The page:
Is healthy food while traveling possible?
On the road, life can be pretty chaotic. Climates, terrain, cultures, countries, time zones, and cuisines change constantly, and it can be hard to stick to healthy food choices when nothing is ever the same. One minute you’re sampling Mexican tamales, and the next, you’re feasting on a roasted guinea pig in the Andes or trying a side of termites in the Amazon. Even if you avoid eating bugs and rodents, constantly changing food as you travel can be a challenge. So here’s how you can stick to healthy food options when you’re on the road.
Natural vs processed
A good rule of thumb is to always eat natural, whole foods and avoid highly processed or junk food (it’s not called junk for nothing). If you mostly cook your own meals, head to a market or supermarket and stock up on raw veggies, potatoes, wild rice, buckwheat, eggs, and wild-caught fish or grass-fed meats. Packaged foods are usually highly processed and have a ton of preservatives and additives that aren’t good for your stomach; stick to foods that are in their natural, raw state as much as possible. If you mostly eat out, avoid deep-fried, fast food, and pick places where food is cooked by humans, not factories. Local eateries usually offer hearty, freshly cooked food.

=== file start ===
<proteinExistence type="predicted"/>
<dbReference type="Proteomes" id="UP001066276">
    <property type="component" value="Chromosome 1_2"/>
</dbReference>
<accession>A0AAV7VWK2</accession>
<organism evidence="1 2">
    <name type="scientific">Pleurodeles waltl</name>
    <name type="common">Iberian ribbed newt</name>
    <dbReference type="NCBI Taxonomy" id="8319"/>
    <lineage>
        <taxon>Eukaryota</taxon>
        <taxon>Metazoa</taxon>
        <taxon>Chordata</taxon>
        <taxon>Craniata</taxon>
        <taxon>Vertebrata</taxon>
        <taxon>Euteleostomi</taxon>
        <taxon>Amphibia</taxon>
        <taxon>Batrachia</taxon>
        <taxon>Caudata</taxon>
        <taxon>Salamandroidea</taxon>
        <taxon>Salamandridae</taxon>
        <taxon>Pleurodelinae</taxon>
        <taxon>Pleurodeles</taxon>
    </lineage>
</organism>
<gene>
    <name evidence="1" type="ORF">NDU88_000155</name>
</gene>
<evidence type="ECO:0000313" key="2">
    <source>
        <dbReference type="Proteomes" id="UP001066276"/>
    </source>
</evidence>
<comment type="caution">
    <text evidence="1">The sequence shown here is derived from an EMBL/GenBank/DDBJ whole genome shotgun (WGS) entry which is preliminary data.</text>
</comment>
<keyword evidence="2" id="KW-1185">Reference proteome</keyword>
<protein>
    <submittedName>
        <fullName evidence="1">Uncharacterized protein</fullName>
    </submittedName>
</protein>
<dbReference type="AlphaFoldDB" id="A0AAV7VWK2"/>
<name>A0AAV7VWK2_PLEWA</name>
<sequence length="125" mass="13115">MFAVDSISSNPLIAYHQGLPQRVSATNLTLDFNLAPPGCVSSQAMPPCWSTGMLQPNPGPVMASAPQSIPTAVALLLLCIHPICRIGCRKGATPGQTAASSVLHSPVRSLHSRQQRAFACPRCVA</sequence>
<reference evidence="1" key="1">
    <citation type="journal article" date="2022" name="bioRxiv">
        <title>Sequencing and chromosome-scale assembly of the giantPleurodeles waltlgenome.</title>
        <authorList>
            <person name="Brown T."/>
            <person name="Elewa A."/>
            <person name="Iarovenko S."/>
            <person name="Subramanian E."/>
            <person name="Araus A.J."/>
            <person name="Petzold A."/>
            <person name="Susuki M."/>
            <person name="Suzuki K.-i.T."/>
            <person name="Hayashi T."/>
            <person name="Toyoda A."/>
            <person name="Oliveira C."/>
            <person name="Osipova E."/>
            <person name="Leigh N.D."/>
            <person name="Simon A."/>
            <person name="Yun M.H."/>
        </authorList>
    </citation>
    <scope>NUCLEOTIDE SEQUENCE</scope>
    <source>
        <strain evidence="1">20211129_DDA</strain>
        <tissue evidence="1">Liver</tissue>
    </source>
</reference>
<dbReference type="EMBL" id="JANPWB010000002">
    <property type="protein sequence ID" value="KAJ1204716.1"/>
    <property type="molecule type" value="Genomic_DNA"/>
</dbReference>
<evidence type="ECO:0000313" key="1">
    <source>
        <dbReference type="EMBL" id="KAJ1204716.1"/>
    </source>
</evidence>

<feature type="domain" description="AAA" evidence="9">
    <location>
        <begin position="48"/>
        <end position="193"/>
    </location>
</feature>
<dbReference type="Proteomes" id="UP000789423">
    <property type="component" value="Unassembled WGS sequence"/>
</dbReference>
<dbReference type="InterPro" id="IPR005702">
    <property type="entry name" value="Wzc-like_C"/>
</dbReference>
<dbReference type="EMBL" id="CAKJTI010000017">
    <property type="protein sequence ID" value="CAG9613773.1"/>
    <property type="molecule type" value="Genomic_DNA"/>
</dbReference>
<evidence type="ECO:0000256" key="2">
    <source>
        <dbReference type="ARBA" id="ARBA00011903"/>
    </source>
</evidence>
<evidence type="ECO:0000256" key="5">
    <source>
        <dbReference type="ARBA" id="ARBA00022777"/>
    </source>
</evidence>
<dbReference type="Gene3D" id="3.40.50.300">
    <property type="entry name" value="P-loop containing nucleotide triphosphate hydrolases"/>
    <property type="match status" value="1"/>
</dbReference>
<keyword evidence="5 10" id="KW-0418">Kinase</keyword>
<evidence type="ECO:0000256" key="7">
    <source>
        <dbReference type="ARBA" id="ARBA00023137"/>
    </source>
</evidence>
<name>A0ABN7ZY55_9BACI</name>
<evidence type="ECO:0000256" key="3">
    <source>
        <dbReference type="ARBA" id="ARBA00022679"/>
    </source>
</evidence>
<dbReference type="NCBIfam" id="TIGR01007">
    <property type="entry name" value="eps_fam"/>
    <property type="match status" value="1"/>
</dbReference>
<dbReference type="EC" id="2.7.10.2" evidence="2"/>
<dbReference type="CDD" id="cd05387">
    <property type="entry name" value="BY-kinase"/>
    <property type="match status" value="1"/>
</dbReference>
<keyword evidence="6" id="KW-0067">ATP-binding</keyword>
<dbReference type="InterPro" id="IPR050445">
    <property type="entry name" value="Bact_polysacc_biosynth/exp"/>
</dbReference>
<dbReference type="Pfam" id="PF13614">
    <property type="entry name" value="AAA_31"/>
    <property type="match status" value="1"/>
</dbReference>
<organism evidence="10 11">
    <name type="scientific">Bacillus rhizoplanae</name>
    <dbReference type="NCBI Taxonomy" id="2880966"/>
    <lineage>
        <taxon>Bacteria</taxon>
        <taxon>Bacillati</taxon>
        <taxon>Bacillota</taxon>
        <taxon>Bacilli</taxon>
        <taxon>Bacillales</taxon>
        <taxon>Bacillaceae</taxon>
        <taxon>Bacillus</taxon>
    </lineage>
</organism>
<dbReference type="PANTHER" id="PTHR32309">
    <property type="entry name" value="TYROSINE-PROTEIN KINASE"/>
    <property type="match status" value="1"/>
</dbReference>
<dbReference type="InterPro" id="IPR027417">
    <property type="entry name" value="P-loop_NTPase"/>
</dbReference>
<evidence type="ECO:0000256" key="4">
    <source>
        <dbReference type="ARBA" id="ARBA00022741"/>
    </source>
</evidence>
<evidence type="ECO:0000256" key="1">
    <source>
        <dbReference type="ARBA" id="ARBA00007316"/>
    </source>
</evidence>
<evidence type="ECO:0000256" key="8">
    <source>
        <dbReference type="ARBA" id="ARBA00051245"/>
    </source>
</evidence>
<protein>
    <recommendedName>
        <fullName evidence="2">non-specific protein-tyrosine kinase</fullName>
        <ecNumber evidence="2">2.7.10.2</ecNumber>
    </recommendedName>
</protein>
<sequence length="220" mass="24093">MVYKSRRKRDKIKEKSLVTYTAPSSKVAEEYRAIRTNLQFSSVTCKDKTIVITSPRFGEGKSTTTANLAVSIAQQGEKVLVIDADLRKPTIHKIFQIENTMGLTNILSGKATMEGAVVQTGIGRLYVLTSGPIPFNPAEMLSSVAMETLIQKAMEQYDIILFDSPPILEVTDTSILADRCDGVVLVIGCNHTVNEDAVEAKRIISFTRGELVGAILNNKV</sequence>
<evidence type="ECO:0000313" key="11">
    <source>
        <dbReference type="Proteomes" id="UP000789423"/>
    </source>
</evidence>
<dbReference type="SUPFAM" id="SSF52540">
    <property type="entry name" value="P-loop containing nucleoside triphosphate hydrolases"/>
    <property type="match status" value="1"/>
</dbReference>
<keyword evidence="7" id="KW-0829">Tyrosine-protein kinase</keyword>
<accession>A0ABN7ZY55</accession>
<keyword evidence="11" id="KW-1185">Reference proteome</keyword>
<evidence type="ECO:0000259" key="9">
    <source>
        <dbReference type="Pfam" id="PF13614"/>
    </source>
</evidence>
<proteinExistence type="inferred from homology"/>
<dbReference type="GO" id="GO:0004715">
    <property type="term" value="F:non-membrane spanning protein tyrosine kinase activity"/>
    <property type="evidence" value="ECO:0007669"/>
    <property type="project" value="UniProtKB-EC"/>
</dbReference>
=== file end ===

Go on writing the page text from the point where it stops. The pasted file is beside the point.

Even if you aren’t a vegan or a vegetarian, eating meat too often is bad news for your stomach and overall health. Even sworn fanatics of the Paleo diet now agree that eating meat once a week or once every two weeks is more than enough, as our ancestors mostly subsisted on what they gathered (plants, roots, berries, mushrooms, tubers, nuts) rather than what they hunted; and even then, according to archaeologists and anthropologists, humans were much more likely to catch rabbit or small fish than large game on a frequent basis. Plus, modern-day, factory farm-grown meat is often full of antibiotics, preservatives, flavor enhancers, fillers, and other stuff that just isn’t good for you. Sticking to mostly plant-based foods is healthier and often, safer.
Pannier Pantry Staples
Sometimes, you’re traveling through regions where food is either scarce or seriously bland. Stock up on simple foods and condiments that can help enhance flavor or feed you if you’re stuck in a Mongolian steppe or Andean wilderness:
- Salt, pepper, and olive oil. Just these three things can make a huge difference.
- Good coffee. Self-explanatory.
- Canned tuna or salmon in olive oil. Nutritious, keeps well, can be eaten straight out of the can.
- Keep well, provide a great snack, available just about anywhere in the world.
- Nutritious, keep well, can be eaten as a snack or added to meals to enhance flavors.
What’s your policy of eating healthy on the road? Let me know in the comments below.